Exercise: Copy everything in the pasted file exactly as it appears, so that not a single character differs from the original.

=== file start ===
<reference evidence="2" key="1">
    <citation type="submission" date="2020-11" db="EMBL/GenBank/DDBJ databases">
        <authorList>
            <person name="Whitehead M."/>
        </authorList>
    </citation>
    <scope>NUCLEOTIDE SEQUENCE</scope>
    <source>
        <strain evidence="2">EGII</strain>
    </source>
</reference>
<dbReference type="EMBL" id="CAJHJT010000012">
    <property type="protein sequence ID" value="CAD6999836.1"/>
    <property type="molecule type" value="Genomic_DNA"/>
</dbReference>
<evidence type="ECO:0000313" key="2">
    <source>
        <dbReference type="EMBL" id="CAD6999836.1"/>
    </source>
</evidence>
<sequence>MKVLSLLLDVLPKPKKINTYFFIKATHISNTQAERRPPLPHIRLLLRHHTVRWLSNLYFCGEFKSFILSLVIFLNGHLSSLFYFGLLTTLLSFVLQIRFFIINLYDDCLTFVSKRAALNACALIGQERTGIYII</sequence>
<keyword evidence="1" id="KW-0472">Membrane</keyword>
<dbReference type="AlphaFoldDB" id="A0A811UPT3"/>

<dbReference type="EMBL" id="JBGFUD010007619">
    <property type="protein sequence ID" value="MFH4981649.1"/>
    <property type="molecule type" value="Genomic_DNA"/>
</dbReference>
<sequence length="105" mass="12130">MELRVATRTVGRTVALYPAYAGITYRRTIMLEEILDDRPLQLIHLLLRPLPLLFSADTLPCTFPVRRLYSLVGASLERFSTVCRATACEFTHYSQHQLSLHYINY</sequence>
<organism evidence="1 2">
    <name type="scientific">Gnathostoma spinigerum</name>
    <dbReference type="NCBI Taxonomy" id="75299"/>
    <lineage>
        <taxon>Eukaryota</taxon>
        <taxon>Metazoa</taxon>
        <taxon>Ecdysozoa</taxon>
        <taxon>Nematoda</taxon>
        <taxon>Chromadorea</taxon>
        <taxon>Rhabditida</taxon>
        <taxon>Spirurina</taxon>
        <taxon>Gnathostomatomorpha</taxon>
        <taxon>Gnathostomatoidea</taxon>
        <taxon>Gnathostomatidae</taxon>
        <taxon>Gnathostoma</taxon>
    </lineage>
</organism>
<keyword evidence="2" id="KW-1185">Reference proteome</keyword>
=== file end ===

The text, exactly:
<reference evidence="2" key="1">
    <citation type="submission" date="2020-11" db="EMBL/GenBank/DDBJ databases">
        <authorList>
            <person name="Whitehead M."/>
        </authorList>
    </citation>
    <scope>NUCLEOTIDE SEQUENCE</scope>
    <source>
        <strain evidence="2">EGII</strain>
    </source>
</reference>
<dbReference type="EMBL" id="CAJHJT010000012">
    <property type="protein sequence ID" value="CAD6999836.1"/>
    <property type="molecule type" value="Genomic_DNA"/>
</dbReference>
<evidence type="ECO:0000313" key="2">
    <source>
        <dbReference type="EMBL" id="CAD6999836.1"/>
    </source>
</evidence>
<sequence>MKVLSLLLDVLPKPKKINTYFFIKATHISNTQAERRPPLPHIRLLLRHHTVRWLSNLYFCGEFKSFILSLVIFLNGHLSSLFYFGLLTTLLSFVLQIRFFIINLYDDCLTFVSKRAALNACALIGQERTGIYII</sequence>
<keyword evidence="1" id="KW-0472">Membrane</keyword>
<dbReference type="AlphaFoldDB" id="A0A811UPT3"/>

<dbReference type="EMBL" id="JBGFUD010007619">
    <property type="protein sequence ID" value="MFH4981649.1"/>
    <property type="molecule type" value="Genomic_DNA"/>
</dbReference>
<sequence length="105" mass="12130">MELRVATRTVGRTVALYPAYAGITYRRTIMLEEILDDRPLQLIHLLLRPLPLLFSADTLPCTFPVRRLYSLVGASLERFSTVCRATACEFTHYSQHQLSLHYINY</sequence>
<organism evidence="1 2">
    <name type="scientific">Gnathostoma spinigerum</name>
    <dbReference type="NCBI Taxonomy" id="75299"/>
    <lineage>
        <taxon>Eukaryota</taxon>
        <taxon>Metazoa</taxon>
        <taxon>Ecdysozoa</taxon>
        <taxon>Nematoda</taxon>
        <taxon>Chromadorea</taxon>
        <taxon>Rhabditida</taxon>
        <taxon>Spirurina</taxon>
        <taxon>Gnathostomatomorpha</taxon>
        <taxon>Gnathostomatoidea</taxon>
        <taxon>Gnathostomatidae</taxon>
        <taxon>Gnathostoma</taxon>
    </lineage>
</organism>
<keyword evidence="2" id="KW-1185">Reference proteome</keyword>